This post is really for certain women who are about 50 years old or older. You know who you are… The cranky ones. The hot ones. The saggy ones. The non sleeping ones. The emotional ones.
The women who are on the verge of going postal at any moment.
Otherwise known as… MENOPAUSAL women.
I am writing this blog because hormones have plagued me for quite a bit of my life. First, in my teens, I began with puberty. You remember those early days when you would be laughing one minute and literally crying the next but you had no idea why. Those days when you were miserable and you could hear your parents whispering, “It must be hormonal.” What the heck were hormones? And how did I get rid of them? Then suddenly you get your monthly period and you are besieged with pimples, cramps, more moodiness and bloating. Then it’s blamed on PMS. ( aka Pass my Sweatpants, Psychotic Mood Swings, Perpetual Munching Spree, Pissy Mood Syndrome… should I go on? Nah… you get the picture!)
As you finally spend years getting used to that maddening monthly cycle, you soon have to deal with pregnancy hormones, which is really a 9 month roller coaster ride that has stops at nausea, breast tenderness, fatigue, anxiety, heartburn, non stop peeing, swelling, constipation or diarrhea, and general discomfort. This little miracle makes your organs squish, causes you to piddle a little when laughing and makes you crave mashed potatoes at 2am which you then vomit by 3am. (But truly growing a precious human inside of you is actually amazing and miraculous.)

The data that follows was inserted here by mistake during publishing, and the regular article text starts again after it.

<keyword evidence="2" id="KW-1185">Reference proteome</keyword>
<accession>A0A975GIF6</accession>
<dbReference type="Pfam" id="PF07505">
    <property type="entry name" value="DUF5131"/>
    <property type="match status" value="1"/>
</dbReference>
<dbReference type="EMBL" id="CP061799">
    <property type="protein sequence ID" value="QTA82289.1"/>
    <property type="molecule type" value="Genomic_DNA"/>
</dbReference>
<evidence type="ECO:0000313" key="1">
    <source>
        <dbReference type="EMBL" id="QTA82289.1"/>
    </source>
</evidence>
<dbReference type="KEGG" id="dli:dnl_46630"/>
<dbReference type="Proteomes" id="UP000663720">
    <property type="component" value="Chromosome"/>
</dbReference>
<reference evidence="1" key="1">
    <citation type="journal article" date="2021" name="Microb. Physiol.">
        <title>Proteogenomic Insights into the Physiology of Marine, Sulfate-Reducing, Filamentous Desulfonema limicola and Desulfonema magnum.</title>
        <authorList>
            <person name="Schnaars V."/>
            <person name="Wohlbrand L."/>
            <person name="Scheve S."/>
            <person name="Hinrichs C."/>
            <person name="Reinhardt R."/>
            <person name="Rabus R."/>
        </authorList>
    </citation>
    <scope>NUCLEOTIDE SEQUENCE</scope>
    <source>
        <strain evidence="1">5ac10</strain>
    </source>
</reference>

But that only lasts 9 months, right? Oh wait… don’t forget about those postpartum symptoms including exhaustion, constipation, tinkling a bit when sneezing or coughing or laughing, weeping at Hallmark commercials, leaking breast’s which are now the size of Dolly Parton’s, sagging body parts that were once perky, and sometimes depression can really hit hard. Add a newborn baby who is dependent on us for everything, complete lack of sleep and feeding this sweet child from your aching, saggy, leaking breast’s. Most women do this cycle of pregnancy and postpartum more than once. And we celebrate it as we should but seldom talk about the challenges of all of it. Baby blues. It’s real. It’s hard. It’s wonderful.
Now at age 50, I am an empty nester. My kids are all grown and married so no more carpools, school conferences, dinners in the car or mounds of laundry and empty pantries. This should be a wonderful time to focus again on myself and my husband.
But hold that thought… now it’s time to welcome menopause.
My internal thermometer is busted. I am either freezing and sitting with a space heater on my lap or sweating from pores I didn’t know I had. Most likely I am so hot that I can’t take enough clothing off as I lay under a ceiling fan, have another fan aimed right at me with the AC set at 60 degrees in February. Meanwhile my husband is sitting on the couch with long johns, a parka and wool socks shivering as I am stuffing ice packs in my bra. If I hear his footsteps dare walk towards the home thermostat to turn up the heat, I turn into the girl from the Exorcist as I growl, “Don’t you dare touch that.” He can put more clothing or blankets on but I literally cannot take anything else off. I’ve waited my whole life to be hot, but this isn’t the hot I hoped for! Oy vey!